At Meredith College, a liberal arts institution, students are required to complete general education courses in nine subject areas in addition to the requirements for their major(s) and/or minor(s). However, I do not think that the inclusion of these classes in the requirement to graduate with a bachelor’s degree is necessary nor helpful to students.
I opted out of a traditional high school experience so that I could attend Columbus Career and College Academy in Whiteville, North Carolina. As someone who was both a cheerleader and a dancer all throughout middle school, choosing to go to a school that didn’t have any sports or an arts program was a hard decision, a decision that was made for me by my parents and I resented it. While I was still dancing at my dance studio outside of school, I was yearning to return to the sidelines of a football game.
Once I arrived at Meredith, I quickly became appreciative of the high school I attended. My early college experience provided me with the opportunity to finish an associate’s degree while also finishing my high school diploma. My program was intended as a five-year program but I finished both degrees in four years. I graduated in May 2020 with an associate in Art and an associate in Science.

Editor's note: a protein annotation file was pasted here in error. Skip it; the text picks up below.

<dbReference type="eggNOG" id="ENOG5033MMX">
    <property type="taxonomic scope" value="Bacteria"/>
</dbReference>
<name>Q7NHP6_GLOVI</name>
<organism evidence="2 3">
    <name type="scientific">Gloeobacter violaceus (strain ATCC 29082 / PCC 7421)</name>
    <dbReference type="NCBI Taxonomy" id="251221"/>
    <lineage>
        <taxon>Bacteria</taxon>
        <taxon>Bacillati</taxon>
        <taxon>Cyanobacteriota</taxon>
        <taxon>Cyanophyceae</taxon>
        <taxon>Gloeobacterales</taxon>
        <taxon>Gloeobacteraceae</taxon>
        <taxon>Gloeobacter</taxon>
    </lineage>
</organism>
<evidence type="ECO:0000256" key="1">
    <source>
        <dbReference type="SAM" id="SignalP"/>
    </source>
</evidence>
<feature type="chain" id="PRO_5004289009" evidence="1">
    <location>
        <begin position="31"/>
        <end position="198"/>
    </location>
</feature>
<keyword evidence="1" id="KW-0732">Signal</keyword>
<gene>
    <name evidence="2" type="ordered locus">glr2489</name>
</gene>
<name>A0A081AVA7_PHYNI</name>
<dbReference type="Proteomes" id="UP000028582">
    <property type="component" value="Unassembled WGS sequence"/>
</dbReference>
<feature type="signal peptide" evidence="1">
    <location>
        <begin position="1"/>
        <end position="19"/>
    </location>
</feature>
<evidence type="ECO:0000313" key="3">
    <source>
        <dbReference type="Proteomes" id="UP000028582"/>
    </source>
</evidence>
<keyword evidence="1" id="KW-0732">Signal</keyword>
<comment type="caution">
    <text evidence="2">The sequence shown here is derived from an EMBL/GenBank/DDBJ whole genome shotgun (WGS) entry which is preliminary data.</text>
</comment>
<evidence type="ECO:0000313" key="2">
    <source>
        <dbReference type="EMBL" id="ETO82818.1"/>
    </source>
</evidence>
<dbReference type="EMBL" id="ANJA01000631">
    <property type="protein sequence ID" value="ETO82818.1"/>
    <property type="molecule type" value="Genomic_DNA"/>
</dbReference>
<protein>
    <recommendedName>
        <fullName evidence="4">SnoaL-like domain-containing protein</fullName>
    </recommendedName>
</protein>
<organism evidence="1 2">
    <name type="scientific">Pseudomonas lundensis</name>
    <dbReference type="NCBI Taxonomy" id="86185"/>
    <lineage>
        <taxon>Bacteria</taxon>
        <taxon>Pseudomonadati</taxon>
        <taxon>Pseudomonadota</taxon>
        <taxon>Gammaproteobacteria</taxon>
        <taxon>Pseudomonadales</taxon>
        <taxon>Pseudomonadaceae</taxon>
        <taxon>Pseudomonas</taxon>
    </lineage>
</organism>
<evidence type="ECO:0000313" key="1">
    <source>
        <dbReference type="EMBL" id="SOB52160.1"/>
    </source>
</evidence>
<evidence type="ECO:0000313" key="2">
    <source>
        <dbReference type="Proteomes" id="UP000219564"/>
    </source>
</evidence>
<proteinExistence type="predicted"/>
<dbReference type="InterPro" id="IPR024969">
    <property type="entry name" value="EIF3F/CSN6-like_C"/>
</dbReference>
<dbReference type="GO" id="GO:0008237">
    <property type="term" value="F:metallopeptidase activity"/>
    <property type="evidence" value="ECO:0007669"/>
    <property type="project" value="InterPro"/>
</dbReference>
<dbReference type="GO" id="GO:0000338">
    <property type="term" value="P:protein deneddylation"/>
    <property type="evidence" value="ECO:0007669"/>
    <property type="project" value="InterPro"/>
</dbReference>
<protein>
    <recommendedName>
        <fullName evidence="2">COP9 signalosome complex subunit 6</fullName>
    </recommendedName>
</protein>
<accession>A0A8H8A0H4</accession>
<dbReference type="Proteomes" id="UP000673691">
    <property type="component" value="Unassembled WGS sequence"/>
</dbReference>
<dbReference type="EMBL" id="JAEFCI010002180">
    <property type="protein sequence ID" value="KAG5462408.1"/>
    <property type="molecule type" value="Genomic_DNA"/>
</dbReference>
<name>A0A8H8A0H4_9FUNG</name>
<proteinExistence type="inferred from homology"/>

When I met with my advisor at Meredith during the summer before my freshman year of college, we discussed the classes I would need to take to fulfill my major requirements. I was extremely excited to be able to jump right into the classes that were specific to my major. I realized I was only able to do this because of the early college program that I had then resented but that I am now so grateful for.
As I watch my friends complete their general education classes, I see how lucky I am to have come into college having already met all of my general education requirements. However, I had worked so hard to achieve two college diplomas that I was extremely burnt out by the time it was all said and done. My peers struggle to graduate “on time” because of difficulties with fitting general education classes into their schedules. Other peers are forced to take classes unrelated to their interests and strengths such as Biology or Chemistry, that will bring down their GPA solely due to them struggling in these subjects.
While I can see the benefits of general education courses, such as getting exposed to new subjects that might peak a new interest, I do believe that in the long run, these general education requirements harm students. They can be harmful to mental health and can stunt a student’s progress. Though I know that Meredith is a liberal arts college, I don’t believe that general education courses should be a requirement. I shouldn’t have had to overextend myself throughout high school to avoid these classes while in college. Students shouldn’t have to stress about completing these requirements in order to graduate.
By Anna Prince, Staff Writer